ATA Airlines Discontinues All Flights, Files for Bankruptcy

ATA Airlines discontinued all flights Thursday after filing for bankruptcy.

The carrier sought help from other airlines to help potentially stranded passengers and posted advisories at ATA ticket counters in the handful of cities it still served.

The Indianapolis-based airline said in a statement on its Web site that it became impossible to continue operations after losing a key contract for its military charter business.

Prior to petitioning the U.S. Bankruptcy Court for the Southern District of Indiana on Wednesday, the airline had approximately 50 flights per day, mostly between Hawaii and four west coast cities — Oakland, Los Angeles, Phoenix and Las Vegas, said company spokesman Michael Freitag.

In the message, the airline apologized for the disruption and suggested that customers seek alternative travel arrangements.

The company had over 2,200 employees, Freitag said.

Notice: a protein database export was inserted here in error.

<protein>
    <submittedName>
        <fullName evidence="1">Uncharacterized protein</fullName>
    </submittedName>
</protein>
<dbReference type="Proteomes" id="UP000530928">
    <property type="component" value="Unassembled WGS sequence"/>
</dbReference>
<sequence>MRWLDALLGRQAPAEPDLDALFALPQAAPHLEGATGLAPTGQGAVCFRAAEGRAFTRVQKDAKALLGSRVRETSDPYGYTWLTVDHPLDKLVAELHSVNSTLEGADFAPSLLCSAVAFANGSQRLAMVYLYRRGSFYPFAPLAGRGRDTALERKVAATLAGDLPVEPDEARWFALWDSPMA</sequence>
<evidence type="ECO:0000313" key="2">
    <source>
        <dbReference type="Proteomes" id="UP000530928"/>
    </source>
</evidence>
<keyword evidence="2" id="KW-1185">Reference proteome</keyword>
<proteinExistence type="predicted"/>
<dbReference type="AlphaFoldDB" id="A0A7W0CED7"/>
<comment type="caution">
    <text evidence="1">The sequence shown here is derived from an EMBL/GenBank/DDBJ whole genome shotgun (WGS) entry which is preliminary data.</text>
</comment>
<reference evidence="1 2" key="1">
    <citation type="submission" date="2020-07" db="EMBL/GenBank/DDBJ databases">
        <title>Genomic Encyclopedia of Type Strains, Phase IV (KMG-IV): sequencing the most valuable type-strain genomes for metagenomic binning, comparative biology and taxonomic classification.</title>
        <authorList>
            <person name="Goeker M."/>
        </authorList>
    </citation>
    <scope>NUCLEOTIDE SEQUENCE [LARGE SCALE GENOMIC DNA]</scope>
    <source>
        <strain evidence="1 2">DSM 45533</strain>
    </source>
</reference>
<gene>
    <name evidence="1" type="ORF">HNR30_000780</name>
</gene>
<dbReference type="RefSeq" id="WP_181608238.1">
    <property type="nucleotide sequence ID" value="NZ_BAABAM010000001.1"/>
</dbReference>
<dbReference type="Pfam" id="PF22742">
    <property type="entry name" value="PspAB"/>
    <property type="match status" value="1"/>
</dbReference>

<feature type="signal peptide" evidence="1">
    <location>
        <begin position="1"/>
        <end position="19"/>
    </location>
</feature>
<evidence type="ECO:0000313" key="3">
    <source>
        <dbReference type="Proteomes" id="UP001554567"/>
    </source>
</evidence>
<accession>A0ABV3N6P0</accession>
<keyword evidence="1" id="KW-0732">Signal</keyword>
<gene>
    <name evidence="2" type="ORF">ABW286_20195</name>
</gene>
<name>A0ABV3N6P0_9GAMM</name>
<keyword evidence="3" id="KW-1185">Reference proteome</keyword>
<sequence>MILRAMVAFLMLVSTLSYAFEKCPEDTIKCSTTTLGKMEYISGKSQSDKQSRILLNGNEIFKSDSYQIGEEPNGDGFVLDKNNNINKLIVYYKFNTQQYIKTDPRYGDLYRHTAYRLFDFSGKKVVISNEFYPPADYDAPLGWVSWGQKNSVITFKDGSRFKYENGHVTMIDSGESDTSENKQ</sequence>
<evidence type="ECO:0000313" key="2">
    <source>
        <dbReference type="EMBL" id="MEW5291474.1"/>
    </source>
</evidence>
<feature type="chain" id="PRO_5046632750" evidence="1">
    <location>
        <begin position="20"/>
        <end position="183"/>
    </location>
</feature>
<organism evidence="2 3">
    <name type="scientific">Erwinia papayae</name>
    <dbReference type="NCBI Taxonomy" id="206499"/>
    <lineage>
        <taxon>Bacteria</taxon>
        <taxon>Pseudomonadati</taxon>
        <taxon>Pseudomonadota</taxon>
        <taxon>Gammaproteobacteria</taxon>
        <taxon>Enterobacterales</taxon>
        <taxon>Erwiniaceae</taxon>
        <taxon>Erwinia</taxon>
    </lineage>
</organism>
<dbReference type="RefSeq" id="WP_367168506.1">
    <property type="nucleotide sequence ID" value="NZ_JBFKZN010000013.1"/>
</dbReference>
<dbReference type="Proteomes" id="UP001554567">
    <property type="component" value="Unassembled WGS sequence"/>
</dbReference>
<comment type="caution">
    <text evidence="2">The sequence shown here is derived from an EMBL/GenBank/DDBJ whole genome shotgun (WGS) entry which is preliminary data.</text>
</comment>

"Virtually all of ATA's employees are being notified today that their positions are eliminated," Freitag said.

ATA was awarded a contract worth up to about $355 million from the U.S. Air Force for international airlift services in 2006, but has struggled along with other carriers amid a floundering economy and high fuel prices.

Just two weeks ago, the chief executive officer at ATA's parent company resigned under pressure.

The carrier was brought out of bankruptcy in 2006 by MatlinPatterson, which had pushed former ATA CEO Subodh Karnik to make the carrier profitable.

ATA emerged from federal bankruptcy protection in 2006 and is now a subsidiary of Global Aero Logistics Inc.

ATA announced last month that it would leave Chicago's Midway Airport, which it had used as a hub since 1992.